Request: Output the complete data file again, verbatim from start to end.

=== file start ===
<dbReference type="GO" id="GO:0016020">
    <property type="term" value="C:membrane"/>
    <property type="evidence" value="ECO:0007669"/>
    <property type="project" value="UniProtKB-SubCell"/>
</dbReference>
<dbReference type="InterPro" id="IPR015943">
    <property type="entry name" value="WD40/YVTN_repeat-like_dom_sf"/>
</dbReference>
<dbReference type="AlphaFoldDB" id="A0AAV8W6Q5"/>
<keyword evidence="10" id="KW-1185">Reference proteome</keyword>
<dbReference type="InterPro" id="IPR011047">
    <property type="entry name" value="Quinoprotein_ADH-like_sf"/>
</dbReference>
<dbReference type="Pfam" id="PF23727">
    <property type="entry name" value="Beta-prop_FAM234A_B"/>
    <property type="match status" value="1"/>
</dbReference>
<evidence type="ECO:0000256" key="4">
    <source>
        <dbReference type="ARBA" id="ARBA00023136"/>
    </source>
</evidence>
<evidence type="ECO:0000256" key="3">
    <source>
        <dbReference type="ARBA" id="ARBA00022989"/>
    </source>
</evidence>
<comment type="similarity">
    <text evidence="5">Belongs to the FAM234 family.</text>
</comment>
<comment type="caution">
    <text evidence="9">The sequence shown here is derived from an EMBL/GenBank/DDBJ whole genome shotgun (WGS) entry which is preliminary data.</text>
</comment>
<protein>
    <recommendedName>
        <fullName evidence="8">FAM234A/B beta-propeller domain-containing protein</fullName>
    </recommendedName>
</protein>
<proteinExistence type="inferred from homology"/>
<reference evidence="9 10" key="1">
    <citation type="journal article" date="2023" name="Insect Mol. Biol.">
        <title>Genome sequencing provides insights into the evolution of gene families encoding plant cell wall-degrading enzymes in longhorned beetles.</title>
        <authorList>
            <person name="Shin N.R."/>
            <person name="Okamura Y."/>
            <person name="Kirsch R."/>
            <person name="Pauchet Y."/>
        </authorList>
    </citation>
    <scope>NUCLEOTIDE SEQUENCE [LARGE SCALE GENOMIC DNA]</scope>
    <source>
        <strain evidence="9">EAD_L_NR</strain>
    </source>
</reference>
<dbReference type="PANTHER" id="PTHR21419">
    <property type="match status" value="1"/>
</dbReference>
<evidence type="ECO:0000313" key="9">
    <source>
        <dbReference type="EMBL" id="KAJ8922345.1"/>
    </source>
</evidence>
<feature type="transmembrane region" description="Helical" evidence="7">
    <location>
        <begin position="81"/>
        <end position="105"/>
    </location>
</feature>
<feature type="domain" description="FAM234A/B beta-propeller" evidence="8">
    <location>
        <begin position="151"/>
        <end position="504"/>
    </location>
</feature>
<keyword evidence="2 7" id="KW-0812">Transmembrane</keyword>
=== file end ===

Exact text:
<dbReference type="GO" id="GO:0016020">
    <property type="term" value="C:membrane"/>
    <property type="evidence" value="ECO:0007669"/>
    <property type="project" value="UniProtKB-SubCell"/>
</dbReference>
<dbReference type="InterPro" id="IPR015943">
    <property type="entry name" value="WD40/YVTN_repeat-like_dom_sf"/>
</dbReference>
<dbReference type="AlphaFoldDB" id="A0AAV8W6Q5"/>
<keyword evidence="10" id="KW-1185">Reference proteome</keyword>
<dbReference type="InterPro" id="IPR011047">
    <property type="entry name" value="Quinoprotein_ADH-like_sf"/>
</dbReference>
<dbReference type="Pfam" id="PF23727">
    <property type="entry name" value="Beta-prop_FAM234A_B"/>
    <property type="match status" value="1"/>
</dbReference>
<evidence type="ECO:0000256" key="4">
    <source>
        <dbReference type="ARBA" id="ARBA00023136"/>
    </source>
</evidence>
<evidence type="ECO:0000256" key="3">
    <source>
        <dbReference type="ARBA" id="ARBA00022989"/>
    </source>
</evidence>
<comment type="similarity">
    <text evidence="5">Belongs to the FAM234 family.</text>
</comment>
<comment type="caution">
    <text evidence="9">The sequence shown here is derived from an EMBL/GenBank/DDBJ whole genome shotgun (WGS) entry which is preliminary data.</text>
</comment>
<protein>
    <recommendedName>
        <fullName evidence="8">FAM234A/B beta-propeller domain-containing protein</fullName>
    </recommendedName>
</protein>
<proteinExistence type="inferred from homology"/>
<reference evidence="9 10" key="1">
    <citation type="journal article" date="2023" name="Insect Mol. Biol.">
        <title>Genome sequencing provides insights into the evolution of gene families encoding plant cell wall-degrading enzymes in longhorned beetles.</title>
        <authorList>
            <person name="Shin N.R."/>
            <person name="Okamura Y."/>
            <person name="Kirsch R."/>
            <person name="Pauchet Y."/>
        </authorList>
    </citation>
    <scope>NUCLEOTIDE SEQUENCE [LARGE SCALE GENOMIC DNA]</scope>
    <source>
        <strain evidence="9">EAD_L_NR</strain>
    </source>
</reference>
<dbReference type="PANTHER" id="PTHR21419">
    <property type="match status" value="1"/>
</dbReference>
<evidence type="ECO:0000313" key="9">
    <source>
        <dbReference type="EMBL" id="KAJ8922345.1"/>
    </source>
</evidence>
<feature type="transmembrane region" description="Helical" evidence="7">
    <location>
        <begin position="81"/>
        <end position="105"/>
    </location>
</feature>
<feature type="domain" description="FAM234A/B beta-propeller" evidence="8">
    <location>
        <begin position="151"/>
        <end position="504"/>
    </location>
</feature>
<keyword evidence="2 7" id="KW-0812">Transmembrane</keyword>